But in an emotional and defiant address from the Senate floor, the comedian-turned-lawmaker also delivered a parting shot at President Donald Trump and Republican politician Roy Moore, who is running for the Senate despite being accused of molesting teenagers.
Facing a groundswell of demands to resign from within his own party ranks, Franken acknowledged his position had become untenable, but also insisted he remained a "champion" of women and that some of the accusations against him "are simply not true."
"There's been a very different picture of me painted over the last few weeks," said the 66-year-old Minnesota lawmaker. "But I know who I really am."
"I know in my heart that nothing I have done as a senator -- nothing -- has brought dishonor on this institution."
"Nevertheless, today I am announcing that in the coming weeks, I will be resigning as a member of the United States Senate."
The once-popular lawmaker, who made his name on the late-night comedy show "Saturday Night Live," last month acknowledged and apologized for one incident of sexual misconduct, vowing to work to regain public trust.
The allegation, dating back to 2006, was made by sports broadcaster and former model Leeann Tweeden, who said Franken forcibly kissed her, and touched her through a flak jacket as she slept, during a tour entertaining US troops deployed in Afghanistan.
But with six other women since reportedly coming forward to accuse Franken of touching them inappropriately, Democrats told him it was time to go.
In announcing his resignation, Franken also took direct aim at Trump -- who has faced multiple allegations of harassment -- and at Alabama politician Moore, who received the president's endorsement ahead of a special election next week despite accusations he molested underage girls when he was in his 30s.
"I, of all people, am aware that there is some irony in the fact I am leaving while a man who bragged on tape about his history of the sexual assault sits in the Oval Office, and a man who repeatedly preyed on young girls campaigns for the Senate with the full support of his party," Franken said.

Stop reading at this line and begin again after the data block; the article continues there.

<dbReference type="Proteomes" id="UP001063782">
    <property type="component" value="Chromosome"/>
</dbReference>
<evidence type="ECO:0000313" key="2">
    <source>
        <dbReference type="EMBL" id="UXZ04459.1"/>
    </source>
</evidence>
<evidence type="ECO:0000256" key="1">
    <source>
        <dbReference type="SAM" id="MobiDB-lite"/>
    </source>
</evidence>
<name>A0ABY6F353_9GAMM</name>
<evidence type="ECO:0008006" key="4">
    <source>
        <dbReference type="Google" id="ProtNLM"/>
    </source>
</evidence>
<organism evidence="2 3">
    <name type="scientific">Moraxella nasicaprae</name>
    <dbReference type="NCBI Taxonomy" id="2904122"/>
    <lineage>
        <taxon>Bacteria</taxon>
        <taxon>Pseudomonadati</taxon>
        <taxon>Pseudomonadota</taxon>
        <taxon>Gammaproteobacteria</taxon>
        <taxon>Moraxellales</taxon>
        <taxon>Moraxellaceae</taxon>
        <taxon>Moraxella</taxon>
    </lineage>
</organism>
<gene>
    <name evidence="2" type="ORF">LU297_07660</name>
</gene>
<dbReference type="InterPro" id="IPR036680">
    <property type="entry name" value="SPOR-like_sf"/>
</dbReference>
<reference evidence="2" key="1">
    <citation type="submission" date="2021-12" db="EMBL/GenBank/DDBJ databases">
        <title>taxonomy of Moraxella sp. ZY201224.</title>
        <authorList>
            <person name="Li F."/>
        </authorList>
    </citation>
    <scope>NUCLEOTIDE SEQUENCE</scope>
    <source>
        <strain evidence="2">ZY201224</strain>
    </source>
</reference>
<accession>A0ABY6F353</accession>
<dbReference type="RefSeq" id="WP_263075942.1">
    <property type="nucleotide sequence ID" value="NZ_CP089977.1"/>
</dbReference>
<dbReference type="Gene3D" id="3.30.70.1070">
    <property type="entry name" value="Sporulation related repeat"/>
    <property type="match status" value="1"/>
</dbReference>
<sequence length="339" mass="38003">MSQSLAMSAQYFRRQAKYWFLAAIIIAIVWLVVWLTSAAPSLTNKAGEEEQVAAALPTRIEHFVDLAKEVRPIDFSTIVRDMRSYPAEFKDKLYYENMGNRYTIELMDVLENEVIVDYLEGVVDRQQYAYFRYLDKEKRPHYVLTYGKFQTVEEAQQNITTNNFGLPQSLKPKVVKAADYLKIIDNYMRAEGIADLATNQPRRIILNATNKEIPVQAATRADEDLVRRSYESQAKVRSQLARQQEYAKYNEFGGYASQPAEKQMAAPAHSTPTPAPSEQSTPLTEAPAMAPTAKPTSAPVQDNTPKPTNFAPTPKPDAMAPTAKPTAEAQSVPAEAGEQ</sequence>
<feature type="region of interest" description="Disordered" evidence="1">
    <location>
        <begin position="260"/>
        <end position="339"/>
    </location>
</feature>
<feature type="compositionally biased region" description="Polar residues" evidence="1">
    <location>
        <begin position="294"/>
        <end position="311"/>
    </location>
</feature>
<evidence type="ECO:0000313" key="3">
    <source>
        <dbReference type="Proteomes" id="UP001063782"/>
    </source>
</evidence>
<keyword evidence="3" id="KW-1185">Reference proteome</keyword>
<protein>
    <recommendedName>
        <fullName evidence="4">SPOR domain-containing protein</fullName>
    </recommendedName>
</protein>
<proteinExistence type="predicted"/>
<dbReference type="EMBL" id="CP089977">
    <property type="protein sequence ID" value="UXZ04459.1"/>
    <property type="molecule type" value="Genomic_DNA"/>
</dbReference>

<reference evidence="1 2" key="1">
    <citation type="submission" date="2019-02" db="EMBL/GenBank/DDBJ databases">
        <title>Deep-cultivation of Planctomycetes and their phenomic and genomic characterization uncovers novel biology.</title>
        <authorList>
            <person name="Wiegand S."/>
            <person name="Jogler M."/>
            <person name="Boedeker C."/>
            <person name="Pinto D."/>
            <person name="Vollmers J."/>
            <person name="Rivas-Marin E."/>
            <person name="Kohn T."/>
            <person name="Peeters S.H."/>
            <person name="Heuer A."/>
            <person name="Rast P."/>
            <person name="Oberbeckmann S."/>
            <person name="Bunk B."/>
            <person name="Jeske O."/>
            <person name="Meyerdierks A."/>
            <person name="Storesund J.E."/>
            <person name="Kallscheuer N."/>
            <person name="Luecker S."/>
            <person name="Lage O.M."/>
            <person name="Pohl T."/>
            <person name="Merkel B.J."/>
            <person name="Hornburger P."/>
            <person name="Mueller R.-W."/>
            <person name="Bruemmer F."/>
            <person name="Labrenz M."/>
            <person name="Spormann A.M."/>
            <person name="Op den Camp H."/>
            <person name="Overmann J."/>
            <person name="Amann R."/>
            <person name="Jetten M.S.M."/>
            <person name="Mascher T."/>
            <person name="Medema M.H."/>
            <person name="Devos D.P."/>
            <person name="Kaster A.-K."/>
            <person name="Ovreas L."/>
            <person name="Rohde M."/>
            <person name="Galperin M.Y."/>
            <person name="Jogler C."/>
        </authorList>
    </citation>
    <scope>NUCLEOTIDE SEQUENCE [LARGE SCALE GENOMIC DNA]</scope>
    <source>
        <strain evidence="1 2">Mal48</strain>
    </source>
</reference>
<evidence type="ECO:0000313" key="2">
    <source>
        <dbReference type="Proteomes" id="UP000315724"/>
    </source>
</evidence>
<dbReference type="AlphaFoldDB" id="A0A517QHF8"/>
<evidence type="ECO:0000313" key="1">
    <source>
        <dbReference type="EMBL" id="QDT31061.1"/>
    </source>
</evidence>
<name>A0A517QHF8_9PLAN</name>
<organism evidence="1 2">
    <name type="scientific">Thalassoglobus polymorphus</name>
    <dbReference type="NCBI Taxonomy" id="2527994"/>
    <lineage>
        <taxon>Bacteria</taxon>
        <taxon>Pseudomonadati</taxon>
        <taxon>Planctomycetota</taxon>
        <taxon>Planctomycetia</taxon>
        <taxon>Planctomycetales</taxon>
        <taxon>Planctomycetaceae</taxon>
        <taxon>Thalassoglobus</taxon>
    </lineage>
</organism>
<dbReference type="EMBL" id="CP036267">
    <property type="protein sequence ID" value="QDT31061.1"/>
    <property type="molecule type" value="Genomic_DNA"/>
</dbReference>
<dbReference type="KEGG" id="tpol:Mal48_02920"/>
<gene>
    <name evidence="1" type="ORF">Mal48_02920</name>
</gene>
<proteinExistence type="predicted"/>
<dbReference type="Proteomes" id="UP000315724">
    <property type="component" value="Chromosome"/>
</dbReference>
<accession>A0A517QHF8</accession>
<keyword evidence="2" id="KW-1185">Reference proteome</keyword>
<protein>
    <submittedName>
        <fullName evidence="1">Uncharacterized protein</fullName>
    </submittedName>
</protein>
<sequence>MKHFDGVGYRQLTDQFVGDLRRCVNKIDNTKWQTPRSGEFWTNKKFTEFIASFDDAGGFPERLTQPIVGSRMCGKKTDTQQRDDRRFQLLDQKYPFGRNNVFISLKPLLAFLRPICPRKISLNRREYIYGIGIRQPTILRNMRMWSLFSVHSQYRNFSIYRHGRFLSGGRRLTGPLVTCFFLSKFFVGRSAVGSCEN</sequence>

- Republican resignation -
On Thursday night, Republican congressman Trent Franks of Arizona also announced his resignation amid media reports that he had asked two female staffers to be surrogates to help him and his wife have a third child.
The couple had twins through surrogacy and when a subsequent attempt failed, Franks, a staunch conservative, discussed the topic with his aides, the lawmaker said in a statement announcing his resignation effective January 31.
"Due to my familiarity and experience with the process of surrogacy, I clearly became insensitive as to how the discussion of such an intensely personal topic might affect others," he said, without specifying whether he had asked them to serve as surrogates, or discussed the topic in general.
- Torrent of accusations -
Franken's resignation came just two days after Democrat John Conyers, the longest-serving member of Congress, left the House of Representatives after several former staffers accused him of sexual misconduct.
And it follows a torrent of accusations of harassment that have felled powerful figures in entertainment, media and politics, triggered by the claims targeting movie mogul Harvey Weinstein.
Franken's accuser Tweeden acknowledged his decision to stand down.
"While I do not celebrate Senator Franken's resignation, we cannot tolerate hypocrisy," she said. "We must be able to trust and respect our leaders."
- 'Women will come forward' -
Female senators had led the revolt against Franken, as allegations against him mounted, taking to social media to demand his resignation.
Senator Kirsten Gillibrand sounded the opening salvo, declaring that the nation -- and Congress -- faced a "moment of reckoning" regarding sexual misconduct.
She appeared visibly upset during Franken's speech. Several other Democrats surrounded him and offered hugs and handshakes when he finished.
But despite the emotional farewells, Franken's resignation was the result of a dramatic and sudden show of unity against one of their own in the 100-member chamber, where the Republicans hold a slim majority.
Diane Feinstein, one of the longest-serving women in the Senate, described it as a turning point.
"I think we're in the midst of a huge cultural shift, and that things that happened years ago, that women were afraid to do anything about -- that fear no longer exists. And women will come forward" with their accusations, Feinstein told AFP.
With Democrats cleaning house, Senator Tom Carper downplayed the suggestion the party was driven by political expediency before 2018's mid-term elections.
"We're not that far ahead. There's no Machiavellian thinking going on here," Carper told reporters.
"This is just an instance where someone has behaved badly."
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